Thursday, September 13, 2018

Trixie Belden #17 Mystery of the Uninvited Guest and #18 Mystery of the Phantom Grasshopper

In Trixie Belden #17, The Mystery of the Uninvited Guest, Trixie's cousin, Hallie, comes to visit, and Trixie is furious.  Trixie and Hallie have never gotten along, and Trixie takes offense at everything Hallie does.  Meanwhile, Bobby acts strangely, talking about a wheelchair that only he saw on Glen Road, and food keeps disappearing out of the Beldens' kitchen.  As Trixie tries to puzzle out the mysterious events, she helps the Wheelers plan the wedding of Jim's cousin, Juliana.

On page 53, Bobby says that he doesn't have a bike.  This is strange, since Bobby has a new bicycle in Trixie Belden and the Marshland Mystery.

I have read this book at least twice before.  I seem to recall that I did not like it very much.  On this reading, I thoroughly enjoyed it.  Hallie always annoyed me, but this time I found Trixie's behavior towards Hallie to be far more annoying than Hallie herself.

This book is very interesting from start to finish and held my attention well.  This is an excellent story.

In Trixie Belden #18, The Mystery of the Phantom Grasshopper, Hoppy the weather vane disappears from its perch above city hall.  Trixie has always loved the weather vane and is upset that it has vanished.  Later, a valuable coin collection also vanishes from a school classroom.  Trixie fears that Miss Lawler and her friend, Sammy, may be responsible for the coin theft.  Trixie really likes Miss Lawler and fears that she is guilty.

On page 15 the word "pixilated" is used.  This is not the same word as "pixelated," which is used to describe photos that have been blown up large enough to show the pixels.  "Pixilated" describes a person who is crazy, confused, or mentally unbalanced.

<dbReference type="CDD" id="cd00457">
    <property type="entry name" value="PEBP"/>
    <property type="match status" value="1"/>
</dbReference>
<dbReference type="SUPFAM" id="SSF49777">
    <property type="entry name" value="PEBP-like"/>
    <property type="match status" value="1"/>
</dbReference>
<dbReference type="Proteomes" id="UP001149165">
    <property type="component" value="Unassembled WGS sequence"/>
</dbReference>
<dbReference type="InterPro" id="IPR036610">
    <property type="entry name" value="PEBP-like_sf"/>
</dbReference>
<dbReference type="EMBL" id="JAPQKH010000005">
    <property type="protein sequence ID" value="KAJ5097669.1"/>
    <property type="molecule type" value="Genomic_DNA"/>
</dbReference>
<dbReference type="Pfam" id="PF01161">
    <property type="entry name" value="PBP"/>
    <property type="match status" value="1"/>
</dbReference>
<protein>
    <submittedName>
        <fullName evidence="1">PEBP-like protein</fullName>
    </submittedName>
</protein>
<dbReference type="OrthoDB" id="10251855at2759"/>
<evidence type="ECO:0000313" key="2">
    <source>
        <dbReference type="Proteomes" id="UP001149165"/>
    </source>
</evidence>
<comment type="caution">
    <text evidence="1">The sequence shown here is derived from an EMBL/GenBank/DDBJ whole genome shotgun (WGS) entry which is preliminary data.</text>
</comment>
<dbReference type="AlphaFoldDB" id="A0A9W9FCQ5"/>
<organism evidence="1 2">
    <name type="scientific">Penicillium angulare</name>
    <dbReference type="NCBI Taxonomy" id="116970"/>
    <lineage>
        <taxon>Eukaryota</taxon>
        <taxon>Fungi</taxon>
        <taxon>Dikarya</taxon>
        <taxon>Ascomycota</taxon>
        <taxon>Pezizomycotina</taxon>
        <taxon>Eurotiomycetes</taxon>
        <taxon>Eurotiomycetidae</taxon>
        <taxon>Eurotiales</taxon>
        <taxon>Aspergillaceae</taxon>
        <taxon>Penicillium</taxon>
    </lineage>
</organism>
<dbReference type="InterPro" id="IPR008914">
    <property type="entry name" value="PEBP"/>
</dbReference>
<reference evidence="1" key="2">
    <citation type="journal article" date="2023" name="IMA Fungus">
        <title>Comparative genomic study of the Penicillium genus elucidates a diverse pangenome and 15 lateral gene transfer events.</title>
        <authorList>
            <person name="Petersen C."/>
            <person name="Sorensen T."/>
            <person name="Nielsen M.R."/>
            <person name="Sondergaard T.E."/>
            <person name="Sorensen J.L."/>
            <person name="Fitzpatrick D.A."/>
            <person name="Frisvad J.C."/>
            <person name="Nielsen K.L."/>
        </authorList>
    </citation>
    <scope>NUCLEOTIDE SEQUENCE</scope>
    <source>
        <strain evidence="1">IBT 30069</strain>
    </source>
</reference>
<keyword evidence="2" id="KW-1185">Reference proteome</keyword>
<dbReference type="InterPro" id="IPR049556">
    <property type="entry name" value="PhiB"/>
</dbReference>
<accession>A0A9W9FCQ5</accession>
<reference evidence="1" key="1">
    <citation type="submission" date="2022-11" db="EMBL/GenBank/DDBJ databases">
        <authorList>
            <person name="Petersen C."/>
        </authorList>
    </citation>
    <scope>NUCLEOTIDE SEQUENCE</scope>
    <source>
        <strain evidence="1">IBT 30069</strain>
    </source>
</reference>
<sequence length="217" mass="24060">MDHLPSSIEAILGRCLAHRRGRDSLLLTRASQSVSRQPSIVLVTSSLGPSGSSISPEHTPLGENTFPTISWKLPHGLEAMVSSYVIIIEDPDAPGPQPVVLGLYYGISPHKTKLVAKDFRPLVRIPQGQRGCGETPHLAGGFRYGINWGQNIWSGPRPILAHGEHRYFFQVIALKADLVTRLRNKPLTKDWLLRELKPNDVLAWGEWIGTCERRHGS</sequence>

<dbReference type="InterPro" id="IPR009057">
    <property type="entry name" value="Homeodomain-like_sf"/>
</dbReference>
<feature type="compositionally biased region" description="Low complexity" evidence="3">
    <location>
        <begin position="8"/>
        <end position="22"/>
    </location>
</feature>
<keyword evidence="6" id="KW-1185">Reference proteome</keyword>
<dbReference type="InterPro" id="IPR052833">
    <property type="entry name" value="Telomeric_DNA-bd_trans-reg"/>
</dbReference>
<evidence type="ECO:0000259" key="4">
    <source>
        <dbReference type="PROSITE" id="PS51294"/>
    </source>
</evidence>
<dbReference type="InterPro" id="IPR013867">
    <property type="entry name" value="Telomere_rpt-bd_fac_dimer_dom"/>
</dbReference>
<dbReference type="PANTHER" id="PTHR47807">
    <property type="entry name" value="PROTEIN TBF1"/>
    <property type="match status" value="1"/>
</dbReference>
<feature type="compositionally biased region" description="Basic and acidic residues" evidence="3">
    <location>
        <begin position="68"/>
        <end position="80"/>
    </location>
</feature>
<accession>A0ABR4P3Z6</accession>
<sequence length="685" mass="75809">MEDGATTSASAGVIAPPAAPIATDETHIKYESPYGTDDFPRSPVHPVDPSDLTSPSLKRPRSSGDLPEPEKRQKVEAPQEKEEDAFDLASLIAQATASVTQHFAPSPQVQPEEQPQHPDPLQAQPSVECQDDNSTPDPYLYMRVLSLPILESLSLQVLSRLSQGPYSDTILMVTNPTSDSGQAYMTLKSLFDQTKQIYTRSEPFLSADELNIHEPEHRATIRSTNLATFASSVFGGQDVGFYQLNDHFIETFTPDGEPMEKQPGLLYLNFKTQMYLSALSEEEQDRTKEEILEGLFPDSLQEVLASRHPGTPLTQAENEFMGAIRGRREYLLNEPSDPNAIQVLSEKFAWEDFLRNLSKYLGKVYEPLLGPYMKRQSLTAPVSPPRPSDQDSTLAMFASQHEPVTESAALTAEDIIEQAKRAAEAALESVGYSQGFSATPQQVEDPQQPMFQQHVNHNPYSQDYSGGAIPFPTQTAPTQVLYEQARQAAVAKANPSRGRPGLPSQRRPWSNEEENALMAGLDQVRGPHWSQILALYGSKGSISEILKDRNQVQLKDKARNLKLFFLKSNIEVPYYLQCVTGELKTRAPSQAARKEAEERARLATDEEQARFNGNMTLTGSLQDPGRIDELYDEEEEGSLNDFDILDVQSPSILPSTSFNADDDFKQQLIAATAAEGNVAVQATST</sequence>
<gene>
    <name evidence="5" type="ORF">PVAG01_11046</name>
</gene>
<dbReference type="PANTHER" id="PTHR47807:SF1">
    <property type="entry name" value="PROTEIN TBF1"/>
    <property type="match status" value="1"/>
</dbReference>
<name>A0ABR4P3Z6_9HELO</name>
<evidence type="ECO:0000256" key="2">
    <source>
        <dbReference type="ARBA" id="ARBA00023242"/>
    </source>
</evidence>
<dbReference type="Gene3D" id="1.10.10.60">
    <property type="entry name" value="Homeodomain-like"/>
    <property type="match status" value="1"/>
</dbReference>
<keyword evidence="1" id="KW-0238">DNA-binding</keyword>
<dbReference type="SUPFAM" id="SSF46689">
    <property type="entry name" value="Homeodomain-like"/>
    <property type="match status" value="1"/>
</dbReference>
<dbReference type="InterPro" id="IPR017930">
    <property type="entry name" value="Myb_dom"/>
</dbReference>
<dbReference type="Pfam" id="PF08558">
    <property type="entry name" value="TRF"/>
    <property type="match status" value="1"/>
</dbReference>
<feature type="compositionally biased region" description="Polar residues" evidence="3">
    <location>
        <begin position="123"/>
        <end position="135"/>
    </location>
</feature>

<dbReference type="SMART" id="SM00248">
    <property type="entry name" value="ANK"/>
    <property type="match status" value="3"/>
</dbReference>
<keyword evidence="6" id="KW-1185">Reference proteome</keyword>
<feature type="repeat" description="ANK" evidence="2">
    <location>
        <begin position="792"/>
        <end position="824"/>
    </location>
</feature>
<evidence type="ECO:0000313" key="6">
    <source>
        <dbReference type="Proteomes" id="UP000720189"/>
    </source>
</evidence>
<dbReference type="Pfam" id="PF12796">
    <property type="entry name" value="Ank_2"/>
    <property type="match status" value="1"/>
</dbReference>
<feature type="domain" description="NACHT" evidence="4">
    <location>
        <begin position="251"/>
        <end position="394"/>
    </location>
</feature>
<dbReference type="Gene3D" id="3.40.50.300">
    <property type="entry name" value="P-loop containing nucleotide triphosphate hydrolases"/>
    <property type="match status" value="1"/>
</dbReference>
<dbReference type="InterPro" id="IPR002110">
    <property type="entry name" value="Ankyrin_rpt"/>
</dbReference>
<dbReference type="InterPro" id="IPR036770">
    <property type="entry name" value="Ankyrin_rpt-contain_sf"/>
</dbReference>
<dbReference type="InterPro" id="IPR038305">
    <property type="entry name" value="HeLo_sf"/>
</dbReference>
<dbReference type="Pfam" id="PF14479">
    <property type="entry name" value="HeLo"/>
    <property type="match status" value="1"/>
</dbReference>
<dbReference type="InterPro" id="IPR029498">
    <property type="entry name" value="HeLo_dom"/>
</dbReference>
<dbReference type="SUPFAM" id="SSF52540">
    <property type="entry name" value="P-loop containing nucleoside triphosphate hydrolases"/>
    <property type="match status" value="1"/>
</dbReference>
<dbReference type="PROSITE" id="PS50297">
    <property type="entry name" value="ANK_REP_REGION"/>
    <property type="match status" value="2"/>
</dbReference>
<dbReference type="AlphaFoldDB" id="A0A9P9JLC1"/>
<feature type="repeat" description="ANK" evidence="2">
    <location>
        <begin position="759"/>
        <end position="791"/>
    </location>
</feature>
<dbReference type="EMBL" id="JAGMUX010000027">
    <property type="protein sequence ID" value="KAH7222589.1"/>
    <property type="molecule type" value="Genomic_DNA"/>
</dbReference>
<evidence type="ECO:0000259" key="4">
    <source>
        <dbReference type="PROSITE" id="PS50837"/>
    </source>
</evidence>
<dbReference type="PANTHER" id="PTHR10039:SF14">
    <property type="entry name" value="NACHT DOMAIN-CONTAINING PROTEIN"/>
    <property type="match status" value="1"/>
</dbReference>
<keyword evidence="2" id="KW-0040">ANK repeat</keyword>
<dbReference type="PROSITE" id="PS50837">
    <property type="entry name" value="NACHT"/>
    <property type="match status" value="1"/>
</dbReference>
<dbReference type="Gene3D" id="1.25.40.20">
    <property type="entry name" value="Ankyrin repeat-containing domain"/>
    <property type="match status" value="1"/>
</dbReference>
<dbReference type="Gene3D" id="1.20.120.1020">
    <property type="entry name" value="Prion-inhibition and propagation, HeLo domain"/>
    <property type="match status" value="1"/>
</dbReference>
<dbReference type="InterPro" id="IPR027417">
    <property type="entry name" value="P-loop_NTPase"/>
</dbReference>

Sammy calls Miss Lawler "Cis," but Trixie hears "sis," not knowing that it is a name.  The reader knows, because of the spelling.  Later, an awkward scene occurs when Sammy is referred to as Miss Lawler's brother, which upsets her.  This part of the plot is unnecessary and obnoxious.  It's obnoxious because the reader sees the name spelled correctly and never thinks what Trixie does.  I recall finding it confusing the first time I ever read this book.

Additionally, the two culprits use songs with "Louis" in the title to send each other messages about whether to pick something up on Louis Road.  One culprit calls the radio station all day long with requests for one song so that his partner would know what to do.  When plans change, he uses another song.  This is a bit stupid, especially considering that having a radio station play songs with "Louis" in the title draws more attention to the situation than using some other method of communication.  How about just putting a message in a hollow oak or something?

The two plot points mentioned above are likely why I never enjoyed this book.  They bothered me.  This time I was able to ignore those parts and ended up thoroughly enjoying the book.  This is a very good to excellent story.

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